The film does great justice to the environment it captures. Be it the seedy bylanes of Delhi’s Paharganj or the more middle class Railway Colony, the locations are as real as they could be. The cinematography, also incidentally by Ajay Bahl is first rate be it in the start brightness of the day shots that gets captured or in the brilliant hues that get captured in the bylanes of Paharganj at night. In fact the climax of the film brings in sharp memories of Dev D, thanks to the lights and use of camera angles but then the similarity ends there. The editing by Pravin Angre is taut and at a running length of just about 102 minutes, the pace of the film is just about what you’d want in a film of this kind. In a film which is already having a lot to convey in a limited time frame it’s nice to see that there are no unnecessary songs which break the flow and even the only song in the film appears during the end credits. But Alokananda Dasgupta’s BGM suits the mood of the film quite well.
The film’s strengths are also in a way derived from its characters and the actors portraying them. Shadab Kamal gets a rock solid debut as Mukesh the main lead who starts off as an innocent college student who unfortunately gets sucked into a vortex of sex, lies and money. Mukesh is vulnerable and lonely to begin with, goes on to become a little more savvy and friendly after his relationship with Sarika takes off and finally things take a turn for the worse in his life, thus making him do things without clarity of thought. And Shadab brings these multiple facets on to himself quite well. Shilpa Shukla is definitely the lifeline of the film and is the perfect choice for Sarika Aunty. As the friendly neighbourhood aunty who oozes with sex appeal and as someone who is capable of manipulating the people around her, Shilpa as Sarika is an extremely interesting character and someone who wears more than her heart on her sleeves. After a stellar presence in Chak De India this is another film which people would always talk with reverence when it comes to Shilpa’s career. Rajesh Sharma as Mr.Khanna, the husband of Sarika is adequate and so is Geeta Sharma, who plays Mukesh’s aunt. Dibyendu Bhattacharya as the friendly Johnny Bhai is again a good casting decision as the character has a lot of scope for performance despite limited screen time.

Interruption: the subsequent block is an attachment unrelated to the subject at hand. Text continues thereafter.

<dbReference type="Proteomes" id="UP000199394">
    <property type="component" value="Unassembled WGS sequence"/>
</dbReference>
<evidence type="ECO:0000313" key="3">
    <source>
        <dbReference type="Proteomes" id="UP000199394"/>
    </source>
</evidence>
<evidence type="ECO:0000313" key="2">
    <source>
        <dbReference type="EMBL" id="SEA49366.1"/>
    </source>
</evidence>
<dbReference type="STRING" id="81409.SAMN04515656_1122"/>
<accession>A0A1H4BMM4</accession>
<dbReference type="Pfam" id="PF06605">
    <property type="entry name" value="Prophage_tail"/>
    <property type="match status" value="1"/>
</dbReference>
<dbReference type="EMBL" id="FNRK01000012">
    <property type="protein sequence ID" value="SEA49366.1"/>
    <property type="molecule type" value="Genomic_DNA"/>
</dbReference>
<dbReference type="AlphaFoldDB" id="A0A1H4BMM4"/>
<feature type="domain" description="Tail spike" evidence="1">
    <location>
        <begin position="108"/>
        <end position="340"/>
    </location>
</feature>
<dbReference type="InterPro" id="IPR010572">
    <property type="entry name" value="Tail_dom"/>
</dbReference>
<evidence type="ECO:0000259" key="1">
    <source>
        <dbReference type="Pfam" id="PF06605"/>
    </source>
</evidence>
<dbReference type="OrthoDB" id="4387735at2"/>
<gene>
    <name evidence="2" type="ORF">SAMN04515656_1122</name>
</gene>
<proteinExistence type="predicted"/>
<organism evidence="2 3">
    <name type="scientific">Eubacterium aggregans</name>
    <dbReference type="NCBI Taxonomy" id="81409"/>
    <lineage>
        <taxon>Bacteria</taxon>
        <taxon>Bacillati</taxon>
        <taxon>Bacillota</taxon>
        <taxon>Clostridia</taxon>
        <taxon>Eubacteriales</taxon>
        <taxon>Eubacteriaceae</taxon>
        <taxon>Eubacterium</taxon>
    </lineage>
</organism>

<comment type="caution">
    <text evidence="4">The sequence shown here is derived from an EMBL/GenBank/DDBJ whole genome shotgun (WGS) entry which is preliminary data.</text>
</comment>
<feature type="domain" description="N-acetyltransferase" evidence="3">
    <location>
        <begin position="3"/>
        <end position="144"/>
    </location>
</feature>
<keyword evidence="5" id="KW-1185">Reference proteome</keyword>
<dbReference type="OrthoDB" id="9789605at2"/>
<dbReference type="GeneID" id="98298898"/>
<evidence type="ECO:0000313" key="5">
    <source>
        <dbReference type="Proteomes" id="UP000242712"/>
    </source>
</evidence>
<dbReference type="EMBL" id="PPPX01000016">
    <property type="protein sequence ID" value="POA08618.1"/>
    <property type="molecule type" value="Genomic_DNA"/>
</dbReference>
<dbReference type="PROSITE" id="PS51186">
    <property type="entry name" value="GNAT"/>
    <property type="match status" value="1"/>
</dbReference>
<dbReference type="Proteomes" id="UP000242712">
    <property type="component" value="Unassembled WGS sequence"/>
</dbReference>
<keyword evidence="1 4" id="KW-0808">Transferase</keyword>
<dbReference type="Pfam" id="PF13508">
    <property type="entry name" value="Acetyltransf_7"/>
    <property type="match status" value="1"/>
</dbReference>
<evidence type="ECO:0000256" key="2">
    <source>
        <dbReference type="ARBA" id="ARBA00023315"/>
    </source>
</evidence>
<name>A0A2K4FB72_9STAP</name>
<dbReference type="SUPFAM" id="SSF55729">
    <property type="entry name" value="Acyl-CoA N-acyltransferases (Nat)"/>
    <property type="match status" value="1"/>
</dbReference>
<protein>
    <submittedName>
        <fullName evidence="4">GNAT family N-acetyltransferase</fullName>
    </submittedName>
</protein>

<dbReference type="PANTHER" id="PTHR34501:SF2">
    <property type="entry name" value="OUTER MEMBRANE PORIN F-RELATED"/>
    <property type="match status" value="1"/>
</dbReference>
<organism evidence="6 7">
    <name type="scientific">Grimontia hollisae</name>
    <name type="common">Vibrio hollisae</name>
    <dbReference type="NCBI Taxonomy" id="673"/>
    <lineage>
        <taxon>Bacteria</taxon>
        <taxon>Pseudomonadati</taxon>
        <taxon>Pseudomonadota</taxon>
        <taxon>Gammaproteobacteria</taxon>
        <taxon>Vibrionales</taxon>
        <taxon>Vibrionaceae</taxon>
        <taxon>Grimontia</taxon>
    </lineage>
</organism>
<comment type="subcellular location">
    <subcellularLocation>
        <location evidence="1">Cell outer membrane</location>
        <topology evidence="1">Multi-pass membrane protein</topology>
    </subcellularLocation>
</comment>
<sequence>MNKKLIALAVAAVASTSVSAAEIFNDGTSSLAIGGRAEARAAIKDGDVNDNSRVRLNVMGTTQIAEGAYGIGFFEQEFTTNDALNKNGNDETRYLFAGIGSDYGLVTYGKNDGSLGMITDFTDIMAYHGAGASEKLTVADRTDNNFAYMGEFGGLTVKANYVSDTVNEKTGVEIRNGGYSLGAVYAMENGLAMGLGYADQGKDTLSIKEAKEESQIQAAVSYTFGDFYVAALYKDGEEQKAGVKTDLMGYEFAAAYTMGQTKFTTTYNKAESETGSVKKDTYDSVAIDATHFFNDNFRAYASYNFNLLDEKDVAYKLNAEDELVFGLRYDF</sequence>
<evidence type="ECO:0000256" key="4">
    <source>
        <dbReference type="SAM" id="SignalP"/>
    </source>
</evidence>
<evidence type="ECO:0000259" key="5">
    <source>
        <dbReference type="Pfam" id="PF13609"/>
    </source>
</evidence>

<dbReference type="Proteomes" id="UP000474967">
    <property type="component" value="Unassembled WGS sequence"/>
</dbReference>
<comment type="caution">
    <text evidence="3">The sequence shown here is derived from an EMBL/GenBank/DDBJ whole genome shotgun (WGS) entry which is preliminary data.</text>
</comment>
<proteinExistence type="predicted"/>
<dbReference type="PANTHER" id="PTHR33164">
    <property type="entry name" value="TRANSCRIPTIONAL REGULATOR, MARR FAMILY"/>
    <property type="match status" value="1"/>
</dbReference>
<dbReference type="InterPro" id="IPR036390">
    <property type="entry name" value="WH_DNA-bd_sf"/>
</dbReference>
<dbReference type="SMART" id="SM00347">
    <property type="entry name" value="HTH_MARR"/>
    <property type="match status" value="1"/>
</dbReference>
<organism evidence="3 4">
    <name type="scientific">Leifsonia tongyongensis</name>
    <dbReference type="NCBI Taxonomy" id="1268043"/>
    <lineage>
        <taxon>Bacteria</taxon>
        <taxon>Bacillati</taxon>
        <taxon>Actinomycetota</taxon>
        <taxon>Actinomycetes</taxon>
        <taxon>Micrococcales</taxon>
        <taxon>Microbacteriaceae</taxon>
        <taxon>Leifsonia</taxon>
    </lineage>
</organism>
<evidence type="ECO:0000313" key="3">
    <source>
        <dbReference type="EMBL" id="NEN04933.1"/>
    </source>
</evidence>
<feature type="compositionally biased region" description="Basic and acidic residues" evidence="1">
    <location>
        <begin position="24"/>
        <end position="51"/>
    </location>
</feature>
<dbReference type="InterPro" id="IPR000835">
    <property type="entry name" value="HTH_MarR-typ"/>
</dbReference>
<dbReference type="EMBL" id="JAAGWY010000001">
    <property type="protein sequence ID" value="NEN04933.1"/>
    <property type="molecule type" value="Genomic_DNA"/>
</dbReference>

This may not be a great “date movie” or a film for a casual family outing but for the discerning audience this is a film which surely needs to be given a chance. With Bharat Shah’s involvement the film has already got a wide release across India, something very rare for indie/small films. Here’s hoping that more and more such films manage to also reach the regular audience apart from just languishing with/without a festival run.